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After 2 days battling, I try asking help here. I'm using unixODBC (2.2.11) to work with DB2 (iSeries) and PHP (5.3) on a CentOS 5.4 server. I guess it's since the upgrade of PHP from 5.1 to 5.3, I get PHP to segfault on certain queries. After some investigation, I discovered the problem appears on some queries with long char fields, for example with this table :

    SOMETEXT    CHAR(583)

This simple piece of code provokes the segfault :

try {
    $conn = new PDO("odbc:".$dsn, $username, $password, array(
catch (Exception $e) {
    echo $e->getMessage();

$stmt = $conn->prepare($sql);
$vals = $stmt->execute();
$rows = $stmt->fetchAll(PDO::FETCH_ASSOC);

Is there any column length limit or a bug with unixODBC and/or PHP >= 5.1 ? This web application worked quite great, then I got into this problem..

Btw, I tested with a more up-to-date 64bits CentOS 6.2 machine with unixODBC 2.2.14 and PHP 5.3, and the problem is the same.

Any help greatly appreciated,



UPDATE : Using the PHP odbc functions, it works :

$conn = odbc_connect($dsn, $username, $password);
$res = odbc_exec($conn, $sql);
$rows = odbc_fetch_array($res);

So the problem is more tied to PDO, any idea?

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3 Answers 3

Ran into the same problem here. Found that the 64-bit php-odbc module is causing the seg fault when returning a field with a NULL value. A workaround is to coalesce each field in which a NULL value could exist. It's not a good solution. I'm looking at the php-odbc.c code, but I can't guarantee a fix.

Workaround: SELECT COALESCE(CHAR(fieldname),'') FROM ...

I think I'm going to replace this server with a 32-bit version. I have others that work just fine.

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I ran into this issue also - Ubuntu 11.04/PHP 5.3.5 produced the issue while openSUSE 12.1/PHP 5.3.15 worked properly. I'm thinking it was the PHP version but am still looking into php-odbc too. Did you find a workaround that didn't use coalesce? –  MaKR Mar 20 '13 at 19:40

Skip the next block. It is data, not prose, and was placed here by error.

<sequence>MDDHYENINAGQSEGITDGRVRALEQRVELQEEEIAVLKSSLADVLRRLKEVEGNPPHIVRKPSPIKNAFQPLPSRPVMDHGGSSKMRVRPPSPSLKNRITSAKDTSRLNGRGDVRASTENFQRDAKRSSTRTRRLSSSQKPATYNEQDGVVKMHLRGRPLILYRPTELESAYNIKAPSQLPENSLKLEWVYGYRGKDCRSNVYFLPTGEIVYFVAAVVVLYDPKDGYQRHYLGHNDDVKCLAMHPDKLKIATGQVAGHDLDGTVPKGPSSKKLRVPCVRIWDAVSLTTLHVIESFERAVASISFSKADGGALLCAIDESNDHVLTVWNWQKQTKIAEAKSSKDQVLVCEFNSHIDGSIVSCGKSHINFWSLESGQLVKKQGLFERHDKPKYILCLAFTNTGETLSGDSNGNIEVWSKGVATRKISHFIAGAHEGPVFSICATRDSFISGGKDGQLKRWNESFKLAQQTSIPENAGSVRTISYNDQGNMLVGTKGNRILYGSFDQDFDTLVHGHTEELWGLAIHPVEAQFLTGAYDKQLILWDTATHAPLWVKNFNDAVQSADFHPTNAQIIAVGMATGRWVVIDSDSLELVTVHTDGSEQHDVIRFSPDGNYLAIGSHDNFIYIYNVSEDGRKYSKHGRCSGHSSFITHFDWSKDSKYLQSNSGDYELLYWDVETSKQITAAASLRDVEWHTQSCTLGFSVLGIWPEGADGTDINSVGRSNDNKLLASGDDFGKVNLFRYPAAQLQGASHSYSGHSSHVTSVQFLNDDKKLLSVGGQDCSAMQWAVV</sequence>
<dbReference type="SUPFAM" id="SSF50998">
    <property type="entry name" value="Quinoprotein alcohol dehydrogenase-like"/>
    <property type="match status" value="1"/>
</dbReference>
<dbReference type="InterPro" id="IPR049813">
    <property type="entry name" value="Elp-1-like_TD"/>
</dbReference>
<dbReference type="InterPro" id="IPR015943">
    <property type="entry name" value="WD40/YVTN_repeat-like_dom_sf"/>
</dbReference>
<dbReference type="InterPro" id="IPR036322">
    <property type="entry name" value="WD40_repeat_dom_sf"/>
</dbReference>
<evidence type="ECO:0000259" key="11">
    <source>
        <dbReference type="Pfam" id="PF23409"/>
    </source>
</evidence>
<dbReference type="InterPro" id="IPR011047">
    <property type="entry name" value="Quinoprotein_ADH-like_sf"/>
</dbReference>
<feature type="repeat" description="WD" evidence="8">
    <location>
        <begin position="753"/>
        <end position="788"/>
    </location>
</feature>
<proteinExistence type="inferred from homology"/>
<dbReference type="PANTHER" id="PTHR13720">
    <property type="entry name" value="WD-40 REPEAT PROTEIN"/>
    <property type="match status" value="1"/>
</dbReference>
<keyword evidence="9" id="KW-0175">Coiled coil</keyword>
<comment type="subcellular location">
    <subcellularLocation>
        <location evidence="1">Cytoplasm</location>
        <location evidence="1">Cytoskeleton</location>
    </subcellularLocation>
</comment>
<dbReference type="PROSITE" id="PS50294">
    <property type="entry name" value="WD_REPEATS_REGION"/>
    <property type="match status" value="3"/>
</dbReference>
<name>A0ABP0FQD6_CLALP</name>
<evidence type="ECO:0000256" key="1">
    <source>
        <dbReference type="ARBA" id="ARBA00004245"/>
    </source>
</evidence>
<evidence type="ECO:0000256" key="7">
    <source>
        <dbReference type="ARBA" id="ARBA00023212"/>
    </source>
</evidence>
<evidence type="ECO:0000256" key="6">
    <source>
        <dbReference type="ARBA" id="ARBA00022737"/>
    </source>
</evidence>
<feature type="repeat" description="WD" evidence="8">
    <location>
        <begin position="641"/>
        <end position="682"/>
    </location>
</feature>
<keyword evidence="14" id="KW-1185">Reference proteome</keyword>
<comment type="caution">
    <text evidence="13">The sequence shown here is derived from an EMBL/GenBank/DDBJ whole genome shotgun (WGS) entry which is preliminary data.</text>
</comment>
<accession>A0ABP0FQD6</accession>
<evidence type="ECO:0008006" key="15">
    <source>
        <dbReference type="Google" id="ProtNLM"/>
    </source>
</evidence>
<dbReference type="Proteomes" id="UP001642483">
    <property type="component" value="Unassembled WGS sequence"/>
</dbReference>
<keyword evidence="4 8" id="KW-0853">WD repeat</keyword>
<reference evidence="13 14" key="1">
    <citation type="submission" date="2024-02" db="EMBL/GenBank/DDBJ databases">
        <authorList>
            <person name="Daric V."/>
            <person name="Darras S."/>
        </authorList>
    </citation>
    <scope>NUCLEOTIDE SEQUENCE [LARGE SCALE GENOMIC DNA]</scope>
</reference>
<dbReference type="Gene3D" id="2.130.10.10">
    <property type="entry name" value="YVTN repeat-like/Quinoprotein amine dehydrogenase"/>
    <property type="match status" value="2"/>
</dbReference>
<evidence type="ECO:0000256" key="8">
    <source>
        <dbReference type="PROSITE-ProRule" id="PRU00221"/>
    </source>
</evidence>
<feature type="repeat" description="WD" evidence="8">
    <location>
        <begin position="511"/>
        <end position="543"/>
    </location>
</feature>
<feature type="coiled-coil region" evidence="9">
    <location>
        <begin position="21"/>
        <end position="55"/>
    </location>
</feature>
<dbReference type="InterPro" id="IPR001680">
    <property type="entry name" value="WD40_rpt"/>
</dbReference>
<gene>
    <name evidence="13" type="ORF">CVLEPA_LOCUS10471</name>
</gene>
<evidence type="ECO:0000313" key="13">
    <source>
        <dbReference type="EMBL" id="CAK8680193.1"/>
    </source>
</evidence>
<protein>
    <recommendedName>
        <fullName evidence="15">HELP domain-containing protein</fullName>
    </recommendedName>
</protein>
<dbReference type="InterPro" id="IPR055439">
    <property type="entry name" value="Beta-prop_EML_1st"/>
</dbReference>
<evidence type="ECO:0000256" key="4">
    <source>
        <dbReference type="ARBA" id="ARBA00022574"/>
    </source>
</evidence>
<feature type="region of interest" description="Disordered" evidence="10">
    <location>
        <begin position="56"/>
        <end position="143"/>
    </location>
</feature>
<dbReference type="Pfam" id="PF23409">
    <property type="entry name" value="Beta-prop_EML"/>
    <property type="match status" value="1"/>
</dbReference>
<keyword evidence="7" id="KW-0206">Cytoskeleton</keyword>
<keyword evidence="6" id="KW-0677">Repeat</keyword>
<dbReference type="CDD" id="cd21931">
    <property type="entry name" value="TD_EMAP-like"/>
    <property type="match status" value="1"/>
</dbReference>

Can confirm, it works on php 32 for the 5.3.10 version. It is fixed in php 5.4 here is the related bug –  kevin Jun 25 '14 at 15:16

I cannot say I know of any issues in pdo (which I don't use anyway) or unixODBC or the DB2 driver. I'm not sure from your email if your first platform is using 64 bit builds or 32 bit builds but ODBC changed when Microsoft added 64 bit support (see SQLLEN/SQLULEN and 32/64 bit platforms and 64-bit ODBC). Basically, some ODBC APIs had a type changed from SQLINTEGER to SQLLEN and an SQLLEN is 64bits in a 64 bit build and 32 bits in a 32 bit build. However, as no one was to know Microsoft was going to do this and some of these arguments were actually described in the spec as 32 bit quantities some ODBC driver writers had already built ODBC drivers for 64 bit platforms using 32 bit quantities for these arguments. Obviously, if you mix an application or driver manager built one way with a driver built the other way all hell can break lose and you very well may get segfaults. So, firstly, if you are using 64 bit binaries you need to check your ODBC driver was built correctly - speak to IBM.

unixODBC 2.2.11 is rather old now and I know issues have been fixed but I'm still using it extensively and only have one small issue in the cursor library. Anyway, you tried 2.2.14 and the problem was the same. I doubt it is an unixODBC issue but that is only based on my extensive experience with it and not because I know for a fact.

Now, assuming you don't fall into the situation outlined above you can do a number of things. Try enabling logging in unixODBC then you can see what ODBC calls are being made and which one fails. You might also get a clue from the arguments passed as to what might be going on. You enable logging by adding the following to your odbcinst.ini file:


Look for a call to SQLBindCol or SQLGetData for the column in question. If this does not get you anywhere you can try pasting the end of it here and I'll look at it.

If you can run your PHP program from the command line and you install gdb you can run it under gdb and it will show you a stack dump of where the problem occurred. Just do gdb /path/to/php then type r myscript.php and enter to run it and when it segfaults you can use the bt (backtrace) command to show the stack. That should identify which code is causing the segfault although it is not necessarily that code which is fault (e.g., if php passed a pointer to a buffer of 10 bytes but lies and says it is 100 bytes the code which writes off the end is not at fault).

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I had a similar problem on Centos 6.3 with Vertica 6 and the UnixODBC that comes with Centos, PHP would just segfault. So I ran strace php mytest.php and found that it tried to find and open /usr/lib64/

However Centos 6.3 only has

So the quick and dirty fix is to do the following in: /usr/lib64

ln -s

Use at your own risk!

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This worked for me too. –  gerard Apr 16 '13 at 16:01
Works great! :D –  AntonioCS Nov 1 '13 at 15:49

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